Nasty Business | Culture Club | Chicago Reader

Nasty Business 

Neil LaBue's no leper int he film industry. The former off-Loop playwright's new movie opens Friday.

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Nasty Business

Neil LaBute is making a considerable splash with his debut film, In the Company of Men. A corrosive black comedy about two businessmen who hatch a plot to humiliate a young deaf woman, it won the Filmmakers Trophy at the Sundance Film Festival this spring and was immediately picked up for worldwide distribution; it opens today in Chicago. LaBute's highly charged dialogue and scathing portrait of corporate culture have drawn numerous critical comparisons to the work of David Mamet, a major influence on the 34-year-old filmmaker, who now lives in Fort Wayne with his wife and two children. LaBute still considers his years in Chicago as the seminal period in his development as a dramatist.

"I loved Chicago," he says. "It was very exciting to be a young playwright here. People didn't just embrace or encourage new work but passionately engulfed new plays." Raised in Spokane, Washington, LaBute attended Brigham Young University, worked for a computer company in New York, and pursued a graduate degree at the University of Kansas before he moved to Rogers Park in the late 80s. One of his first productions, Filthy Talk for Troubled Times, was staged as part of Bailiwick's Directors' Festival, but LaBute made his local reputation with Lepers, a brilliant play delineating contemporary sexual attitudes that was staged at Cafe Voltaire in 1993. "I probably would have stayed much longer," LaBute says, "but I got a scholarship to go to NYU."

Like Mamet, LaBute has a fine ear for idiom and the intricate rhythms of speech. Also like Mamet, LaBute shows how language is used as a weapon, how words are used to heighten political, sexual, and racial differences, and the difficulties men face when trying to communicate with women. "I was reading an interview with Mamet," LaBute recalls, "and when asked, he said Harold Pinter was his most significant influence. He said [reading Pinter] was the first time he saw something that came off the page, that seemed like the way people spoke. I remember the lightning bolt for me when I read Sexual Perversity in Chicago. I thought, my God, here's somebody who captures the really colloquial speech of the way we live."

In the Company of Men (named after an essay in Mamet's 1989 collection Some Freaks) explores the brutal and insidious ways that men dehumanize women in the American workplace. (A review of the film appears in Section One.) Chad and Howard, white-collar workers stuck midway up the corporate ladder, arrive in a nameless city to complete a project at an unspecified company; angry about their respective failed relationships, they agree to find a vulnerable woman, simultaneously romance her, elevate her self-esteem, and then dump her. As in LaBute's plays, language is a sword, only here it preserves a rigid social order in which men lunge for power, manipulating the weaker players in an elegant but vicious game. When the charming and malevolent Chad is asked why he wants to ruin people's lives, he responds icily, "Because I can."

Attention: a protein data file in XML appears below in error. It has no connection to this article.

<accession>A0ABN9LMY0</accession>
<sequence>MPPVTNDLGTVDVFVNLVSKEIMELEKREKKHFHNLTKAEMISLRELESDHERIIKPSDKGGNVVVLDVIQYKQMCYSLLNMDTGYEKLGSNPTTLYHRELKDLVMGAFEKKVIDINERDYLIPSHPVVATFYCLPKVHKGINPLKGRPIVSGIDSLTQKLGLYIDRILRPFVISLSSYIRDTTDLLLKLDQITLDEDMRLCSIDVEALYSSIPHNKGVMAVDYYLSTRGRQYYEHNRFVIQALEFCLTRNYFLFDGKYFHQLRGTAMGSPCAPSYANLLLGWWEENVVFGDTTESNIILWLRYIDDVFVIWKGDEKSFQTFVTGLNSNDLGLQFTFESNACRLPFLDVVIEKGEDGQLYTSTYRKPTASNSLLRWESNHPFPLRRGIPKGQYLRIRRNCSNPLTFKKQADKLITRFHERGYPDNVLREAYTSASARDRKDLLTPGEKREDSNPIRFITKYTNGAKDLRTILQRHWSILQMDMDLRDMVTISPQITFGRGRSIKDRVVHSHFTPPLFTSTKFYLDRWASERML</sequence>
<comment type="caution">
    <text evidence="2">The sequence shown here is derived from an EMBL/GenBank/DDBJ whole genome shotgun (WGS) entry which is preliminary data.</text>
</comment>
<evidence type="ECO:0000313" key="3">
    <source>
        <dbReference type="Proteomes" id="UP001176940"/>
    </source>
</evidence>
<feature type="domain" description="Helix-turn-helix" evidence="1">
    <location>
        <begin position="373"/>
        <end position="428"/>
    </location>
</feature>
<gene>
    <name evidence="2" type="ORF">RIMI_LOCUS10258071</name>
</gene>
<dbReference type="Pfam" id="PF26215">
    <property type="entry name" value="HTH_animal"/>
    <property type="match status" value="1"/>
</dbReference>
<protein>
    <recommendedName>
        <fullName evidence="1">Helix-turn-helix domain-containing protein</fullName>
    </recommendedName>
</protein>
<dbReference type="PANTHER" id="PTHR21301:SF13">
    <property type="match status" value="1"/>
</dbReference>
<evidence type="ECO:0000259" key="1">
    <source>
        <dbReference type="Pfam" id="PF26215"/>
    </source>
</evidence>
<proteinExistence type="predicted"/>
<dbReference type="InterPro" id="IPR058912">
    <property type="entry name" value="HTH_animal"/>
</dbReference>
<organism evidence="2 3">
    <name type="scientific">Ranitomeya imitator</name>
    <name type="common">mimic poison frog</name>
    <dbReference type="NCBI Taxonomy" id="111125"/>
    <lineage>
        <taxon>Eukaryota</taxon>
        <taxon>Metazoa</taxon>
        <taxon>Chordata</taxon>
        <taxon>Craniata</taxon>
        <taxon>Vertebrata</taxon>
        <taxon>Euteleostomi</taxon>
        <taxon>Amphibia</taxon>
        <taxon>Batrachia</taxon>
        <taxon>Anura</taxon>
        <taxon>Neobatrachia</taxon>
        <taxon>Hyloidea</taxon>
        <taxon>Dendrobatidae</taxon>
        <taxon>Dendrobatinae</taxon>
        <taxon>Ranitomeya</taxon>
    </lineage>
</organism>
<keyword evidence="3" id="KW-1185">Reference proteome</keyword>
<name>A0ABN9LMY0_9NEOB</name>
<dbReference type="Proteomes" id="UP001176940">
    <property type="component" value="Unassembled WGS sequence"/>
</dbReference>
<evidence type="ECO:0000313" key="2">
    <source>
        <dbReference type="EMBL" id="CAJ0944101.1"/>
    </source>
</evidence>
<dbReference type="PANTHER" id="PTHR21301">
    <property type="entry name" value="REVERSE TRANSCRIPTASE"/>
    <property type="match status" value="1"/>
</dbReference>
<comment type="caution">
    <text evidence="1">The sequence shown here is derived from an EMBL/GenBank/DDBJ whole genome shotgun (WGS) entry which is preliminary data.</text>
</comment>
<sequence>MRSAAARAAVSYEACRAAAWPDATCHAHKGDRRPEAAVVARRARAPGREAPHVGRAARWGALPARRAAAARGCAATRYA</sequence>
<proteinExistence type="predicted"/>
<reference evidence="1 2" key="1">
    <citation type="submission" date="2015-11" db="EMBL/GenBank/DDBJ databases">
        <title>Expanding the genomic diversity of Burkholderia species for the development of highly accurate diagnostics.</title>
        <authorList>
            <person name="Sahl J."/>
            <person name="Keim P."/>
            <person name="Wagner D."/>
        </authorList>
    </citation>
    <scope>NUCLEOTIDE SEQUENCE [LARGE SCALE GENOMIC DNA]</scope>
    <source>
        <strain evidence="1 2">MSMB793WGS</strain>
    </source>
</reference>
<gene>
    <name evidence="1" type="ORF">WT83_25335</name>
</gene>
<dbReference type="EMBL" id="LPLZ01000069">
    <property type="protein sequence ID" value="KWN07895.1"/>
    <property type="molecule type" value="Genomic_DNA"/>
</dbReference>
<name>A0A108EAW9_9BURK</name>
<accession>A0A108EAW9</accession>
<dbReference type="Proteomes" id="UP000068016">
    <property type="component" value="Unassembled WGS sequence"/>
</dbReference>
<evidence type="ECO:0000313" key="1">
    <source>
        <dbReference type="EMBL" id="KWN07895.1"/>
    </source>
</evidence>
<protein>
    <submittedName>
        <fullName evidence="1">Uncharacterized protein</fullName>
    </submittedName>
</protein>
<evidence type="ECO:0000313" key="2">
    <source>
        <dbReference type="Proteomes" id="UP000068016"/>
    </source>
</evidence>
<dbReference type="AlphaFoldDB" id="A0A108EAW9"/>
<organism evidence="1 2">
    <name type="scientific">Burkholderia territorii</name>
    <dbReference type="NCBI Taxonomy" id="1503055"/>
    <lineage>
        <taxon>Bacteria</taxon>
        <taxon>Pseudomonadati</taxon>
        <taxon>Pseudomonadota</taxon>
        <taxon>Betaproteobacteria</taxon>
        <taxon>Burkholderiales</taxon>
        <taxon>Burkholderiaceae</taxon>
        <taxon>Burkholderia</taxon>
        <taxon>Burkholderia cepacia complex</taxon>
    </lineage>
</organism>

In scripting the film LaBute drew on his past business experience writing for an educational software company. "I got a chance to go out to various other companies around New York and see the different ways businesses operate, how people interact with one another. That's why the film is ultimately so nonspecific. I didn't want to marginalize it and say, 'This is a film about Wall Street.' It's more about the culture of business, a mindset about giving yourself over to the cause, in a sense losing yourself and becoming wealthy for it. That's what business is about. It's a very troubling [atmosphere], because people lose their individuality. It's especially disastrous when you apply it to personal relationships."

Though In the Company of Men is his first film, LaBute has never made any effort to separate theater from movies. "I've always been a real cinema hound," he says. "But theater was most readily available. I have a real passion for what happens onstage. I don't believe in a really strong dictum: this is theater, this is cinema. By virtue of working in it, that's what it is." After attending New York University's graduate program in dramatic writing, LaBute refined his craft at London's Royal Court Theatre and the Sundance Institute's playwright workshops. He shot In the Company of Men in Fort Wayne in 11 days; its initial budget was $25,000 ($20,000 of which came from the insurance settlement of two associates who'd been involved in a car accident).

Since its screening at Sundance, the film has provoked op-ed articles in national publications and drawn raves from critics such as Janet Maslin of the New York Times, who wrote, "The implicit power politics of his sterile corporate world have made Chad shockingly bitter in ways that this unflinching, sharply written film articulates with brilliant ferocity." Though the industry buzz would seem to guarantee him a promising future in the movies, LaBute remains impressively unfazed by all the attention, less concerned with a Hollywood career than with creating serious, emotionally charged drama. His next film will be an adaptation of Lepers, the work that first brought him to the attention of local audiences. Revisiting Chicago to promote In the Company of Men has brought back fond memories. "We talk a lot about returning here," he admits. "I would like that."

Lewis Lazare is on vacation.

Art accompanying story in printed newspaper (not available in this archive): Neil LaBute photo by Jim Alexander Newberry.

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